Stef Aerts, Tom Vermeir and Stefaan De Winter in "Belgica"

A preamble accompanies “Belgica” warning that the people and places described in the film are fictitious. Such a warning may seem odd for a film that doesn’t bear the seriousness of a true crime story, yet it’s oddly fitting since the night club referred to in the title is something that has about as much a right to exist in the reality of its character as it does for the audience watching the latest from writer/director Felix van Groeningen.

The kind of mythical, utopian hotspot where revelers dance into the morning light and beer and other spirits flow from on high, Belgica is the dream of the Canoot brothers, so much so that their vision is never actually verbally articulated by the younger Jo (Stef Aerts), who looks to upgrade his quaint current bar and stage to a three-story wonderland. When his brusque brother Frank (Tom Vermeir), seemingly run his course with blue collar work, comes calling in search of a new job, just as their father, largely absent in their lives, is said to be living out his final days, the two decide to partner on the project after Frank is able to pull in Davey Coppens, a regionally renowned singer to appear at the smaller club.

Van Groeningen wastes little time on the set-up in order to leave as much as possible for the performances, so that the film, much like the director’s “Broken Circle Breakdown” before it, is as much a hootenanny as it is anything else. Thanks to a group of dedicated free spirits who rally around building the brothers’ utopia, Belgica rises quickly and the energy is infectious. An audience can get lost in the swirl of fluorescent lights and the slinky gyration of flesh at every corner of the club, and the brothers certainly do, indulging in the decadence that they’ve created before it ultimately tears them apart.

A scene from Felix van Groeningen's "Belgica"“Belgica” follows a familiar template in this regard, though the fact you know the good times will end well before the characters do is mitigated by van Groeningen’s deft touches throughout the film in taking care to distinguish the brothers from one another and creating a sense that anything can happen. The film teases out a family history that adds resonance to Jo and Frank’s differences – the former being far more responsible than the latter, an extension of who they were as children – and while there’s a heavier hand in conveying the fallout, which involves shattered plates and vicious beatdowns, it’s consistent with the rowdy spirit that came before it. Nothing’s done in half-measures and van Groeningen’s continuing interest in transgressive subcultures and the power of love to both galvanize and destroy also pay dividends, with the director’s healthy respect for both making nothing ever feel too big for the story he’s created.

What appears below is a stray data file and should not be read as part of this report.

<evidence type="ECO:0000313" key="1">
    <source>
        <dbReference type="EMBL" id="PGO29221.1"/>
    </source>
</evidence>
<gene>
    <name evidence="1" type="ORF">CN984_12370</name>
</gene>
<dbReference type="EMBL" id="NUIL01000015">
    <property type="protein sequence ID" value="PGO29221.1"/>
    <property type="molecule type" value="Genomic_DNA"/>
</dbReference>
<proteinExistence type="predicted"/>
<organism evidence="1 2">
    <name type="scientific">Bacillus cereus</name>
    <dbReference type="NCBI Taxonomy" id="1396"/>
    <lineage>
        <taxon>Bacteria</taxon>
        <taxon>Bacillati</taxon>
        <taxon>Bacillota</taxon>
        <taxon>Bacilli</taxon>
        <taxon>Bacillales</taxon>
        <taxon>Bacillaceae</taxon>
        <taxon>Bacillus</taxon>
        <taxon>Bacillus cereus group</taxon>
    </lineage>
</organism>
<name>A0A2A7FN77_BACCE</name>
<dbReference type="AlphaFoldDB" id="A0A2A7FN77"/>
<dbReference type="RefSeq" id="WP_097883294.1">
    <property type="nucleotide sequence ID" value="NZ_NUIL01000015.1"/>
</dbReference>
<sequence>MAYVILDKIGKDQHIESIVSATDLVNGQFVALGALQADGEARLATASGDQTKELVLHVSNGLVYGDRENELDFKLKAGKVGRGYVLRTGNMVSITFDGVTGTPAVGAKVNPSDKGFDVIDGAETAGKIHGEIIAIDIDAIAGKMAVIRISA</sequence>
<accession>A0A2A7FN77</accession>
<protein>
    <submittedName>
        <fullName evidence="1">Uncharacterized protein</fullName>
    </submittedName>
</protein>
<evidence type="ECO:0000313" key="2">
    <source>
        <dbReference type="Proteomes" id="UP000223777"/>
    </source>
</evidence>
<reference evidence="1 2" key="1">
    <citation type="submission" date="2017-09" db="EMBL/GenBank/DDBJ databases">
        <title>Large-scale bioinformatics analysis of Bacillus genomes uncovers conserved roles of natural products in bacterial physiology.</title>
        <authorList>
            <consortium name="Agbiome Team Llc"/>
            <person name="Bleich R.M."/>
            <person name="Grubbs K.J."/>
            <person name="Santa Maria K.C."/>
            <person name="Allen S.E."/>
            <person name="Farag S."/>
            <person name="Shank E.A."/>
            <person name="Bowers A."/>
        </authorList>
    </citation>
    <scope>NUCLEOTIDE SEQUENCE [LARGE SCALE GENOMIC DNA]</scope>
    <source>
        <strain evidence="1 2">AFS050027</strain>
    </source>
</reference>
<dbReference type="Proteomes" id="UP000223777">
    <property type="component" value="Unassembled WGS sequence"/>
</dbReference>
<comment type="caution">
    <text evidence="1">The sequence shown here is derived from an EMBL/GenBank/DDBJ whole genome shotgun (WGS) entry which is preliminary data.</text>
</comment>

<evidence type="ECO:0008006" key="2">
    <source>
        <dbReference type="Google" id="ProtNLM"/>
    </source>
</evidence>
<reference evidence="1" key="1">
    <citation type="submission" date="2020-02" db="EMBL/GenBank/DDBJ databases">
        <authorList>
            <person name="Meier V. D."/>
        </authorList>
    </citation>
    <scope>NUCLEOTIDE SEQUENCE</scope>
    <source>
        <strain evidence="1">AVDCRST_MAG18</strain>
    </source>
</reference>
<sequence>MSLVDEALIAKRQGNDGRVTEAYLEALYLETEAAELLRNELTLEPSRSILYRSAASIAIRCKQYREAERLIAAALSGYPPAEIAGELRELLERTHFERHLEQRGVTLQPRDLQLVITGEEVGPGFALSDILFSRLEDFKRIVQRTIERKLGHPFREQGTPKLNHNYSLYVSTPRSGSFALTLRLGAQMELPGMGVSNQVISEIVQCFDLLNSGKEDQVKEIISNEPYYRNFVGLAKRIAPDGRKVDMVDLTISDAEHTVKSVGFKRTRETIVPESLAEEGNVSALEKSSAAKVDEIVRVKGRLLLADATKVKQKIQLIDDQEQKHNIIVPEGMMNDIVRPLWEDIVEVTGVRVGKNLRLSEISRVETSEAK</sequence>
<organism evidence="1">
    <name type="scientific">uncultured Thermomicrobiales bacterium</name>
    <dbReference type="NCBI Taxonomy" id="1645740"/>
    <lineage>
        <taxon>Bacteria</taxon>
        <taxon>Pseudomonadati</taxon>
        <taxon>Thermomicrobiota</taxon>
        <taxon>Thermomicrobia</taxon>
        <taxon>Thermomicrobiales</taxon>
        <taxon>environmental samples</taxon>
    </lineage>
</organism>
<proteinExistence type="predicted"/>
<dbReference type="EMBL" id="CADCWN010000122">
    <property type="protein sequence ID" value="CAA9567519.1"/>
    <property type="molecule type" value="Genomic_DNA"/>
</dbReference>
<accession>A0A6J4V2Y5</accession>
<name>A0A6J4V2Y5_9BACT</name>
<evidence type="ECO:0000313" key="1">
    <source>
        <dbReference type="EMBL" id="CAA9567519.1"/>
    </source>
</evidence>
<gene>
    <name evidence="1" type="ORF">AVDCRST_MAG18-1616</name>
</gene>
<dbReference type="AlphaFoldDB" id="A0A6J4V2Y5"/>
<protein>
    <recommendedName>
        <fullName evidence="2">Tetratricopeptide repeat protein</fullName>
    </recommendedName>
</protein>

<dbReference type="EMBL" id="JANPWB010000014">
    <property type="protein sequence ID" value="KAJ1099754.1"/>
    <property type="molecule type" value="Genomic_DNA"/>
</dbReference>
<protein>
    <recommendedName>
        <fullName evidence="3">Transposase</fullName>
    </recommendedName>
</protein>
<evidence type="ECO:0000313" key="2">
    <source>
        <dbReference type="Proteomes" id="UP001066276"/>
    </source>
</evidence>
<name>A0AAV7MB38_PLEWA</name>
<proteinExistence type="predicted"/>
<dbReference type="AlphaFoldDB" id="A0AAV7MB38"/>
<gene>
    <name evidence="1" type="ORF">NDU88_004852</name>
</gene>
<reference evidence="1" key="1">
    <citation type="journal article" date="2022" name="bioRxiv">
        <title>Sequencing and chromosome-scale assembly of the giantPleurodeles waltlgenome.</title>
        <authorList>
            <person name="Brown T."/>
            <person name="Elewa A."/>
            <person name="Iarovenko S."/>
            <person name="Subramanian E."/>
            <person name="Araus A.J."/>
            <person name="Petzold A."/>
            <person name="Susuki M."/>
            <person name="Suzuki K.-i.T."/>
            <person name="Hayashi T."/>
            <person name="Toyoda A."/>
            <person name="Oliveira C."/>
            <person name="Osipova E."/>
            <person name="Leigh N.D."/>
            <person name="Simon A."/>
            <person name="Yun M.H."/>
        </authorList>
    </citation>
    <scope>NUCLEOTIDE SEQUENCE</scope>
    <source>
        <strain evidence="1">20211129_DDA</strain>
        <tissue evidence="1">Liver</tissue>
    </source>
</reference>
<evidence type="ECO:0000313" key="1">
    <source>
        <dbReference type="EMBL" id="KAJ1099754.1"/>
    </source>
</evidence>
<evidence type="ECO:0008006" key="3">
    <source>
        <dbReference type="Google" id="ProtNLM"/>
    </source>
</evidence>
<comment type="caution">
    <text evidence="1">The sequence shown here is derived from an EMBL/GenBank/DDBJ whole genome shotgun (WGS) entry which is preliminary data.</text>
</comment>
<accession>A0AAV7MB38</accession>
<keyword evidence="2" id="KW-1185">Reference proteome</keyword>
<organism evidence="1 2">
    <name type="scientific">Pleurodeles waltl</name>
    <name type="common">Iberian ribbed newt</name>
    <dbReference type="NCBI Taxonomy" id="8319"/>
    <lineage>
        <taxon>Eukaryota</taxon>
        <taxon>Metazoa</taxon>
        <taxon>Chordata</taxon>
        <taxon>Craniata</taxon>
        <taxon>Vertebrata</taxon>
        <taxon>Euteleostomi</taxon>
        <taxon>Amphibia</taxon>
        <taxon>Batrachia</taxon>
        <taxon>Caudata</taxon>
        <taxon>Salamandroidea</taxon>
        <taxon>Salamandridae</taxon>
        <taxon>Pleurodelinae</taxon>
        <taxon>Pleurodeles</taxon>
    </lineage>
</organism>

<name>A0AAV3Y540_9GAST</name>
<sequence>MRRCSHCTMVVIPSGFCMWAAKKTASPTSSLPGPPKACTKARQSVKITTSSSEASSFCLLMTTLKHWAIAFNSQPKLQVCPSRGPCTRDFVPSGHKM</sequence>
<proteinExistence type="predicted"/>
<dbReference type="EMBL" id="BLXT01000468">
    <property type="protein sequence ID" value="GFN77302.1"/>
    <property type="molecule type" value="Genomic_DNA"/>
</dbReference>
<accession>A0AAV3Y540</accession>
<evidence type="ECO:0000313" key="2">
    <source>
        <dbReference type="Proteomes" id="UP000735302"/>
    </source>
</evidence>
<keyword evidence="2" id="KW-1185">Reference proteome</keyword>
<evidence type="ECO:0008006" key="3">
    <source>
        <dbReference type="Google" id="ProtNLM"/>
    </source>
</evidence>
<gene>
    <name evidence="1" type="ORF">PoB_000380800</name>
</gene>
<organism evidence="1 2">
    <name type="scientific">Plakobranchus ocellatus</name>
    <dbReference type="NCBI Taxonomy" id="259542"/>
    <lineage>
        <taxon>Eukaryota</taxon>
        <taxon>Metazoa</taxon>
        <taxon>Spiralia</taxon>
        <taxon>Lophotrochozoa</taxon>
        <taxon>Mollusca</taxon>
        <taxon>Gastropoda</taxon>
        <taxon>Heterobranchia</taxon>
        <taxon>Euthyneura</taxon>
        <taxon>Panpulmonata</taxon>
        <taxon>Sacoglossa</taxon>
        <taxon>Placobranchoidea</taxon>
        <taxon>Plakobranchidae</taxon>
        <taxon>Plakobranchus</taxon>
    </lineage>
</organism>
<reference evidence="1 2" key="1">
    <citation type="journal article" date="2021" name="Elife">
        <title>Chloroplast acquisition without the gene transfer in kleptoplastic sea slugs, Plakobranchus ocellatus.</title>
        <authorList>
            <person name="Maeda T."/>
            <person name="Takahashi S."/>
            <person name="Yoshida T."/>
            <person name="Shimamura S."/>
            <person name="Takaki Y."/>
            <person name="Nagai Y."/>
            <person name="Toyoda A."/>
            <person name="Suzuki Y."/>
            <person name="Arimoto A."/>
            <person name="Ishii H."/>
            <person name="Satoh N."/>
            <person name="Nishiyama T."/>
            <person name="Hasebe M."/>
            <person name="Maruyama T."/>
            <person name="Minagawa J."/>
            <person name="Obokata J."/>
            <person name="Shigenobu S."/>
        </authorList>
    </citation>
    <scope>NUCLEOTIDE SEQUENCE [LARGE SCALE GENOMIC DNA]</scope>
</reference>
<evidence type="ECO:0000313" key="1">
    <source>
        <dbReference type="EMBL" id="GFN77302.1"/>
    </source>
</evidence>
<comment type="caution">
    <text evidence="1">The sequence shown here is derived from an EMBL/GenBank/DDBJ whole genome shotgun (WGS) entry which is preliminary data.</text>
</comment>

“Belgica” may not have the same tenderness that made van Groeningen’s last film such a global sensation, but it does speak a universal language in terms of fun, playing out as a party thrown by someone not worried about tomorrow. In asking whether that someone should be, the writer/director also finds a pretty intriguing drama.

“Belgica” does not yet have U.S. distribution. It will play at the Sundance Film Festival three more times on January 22nd at the Salt Lake City Library Theatre at 9 pm, January 27th at the Library Center Theatre at 11:59 pm and January 29th at Prospector Square Theatre at 5:15 pm.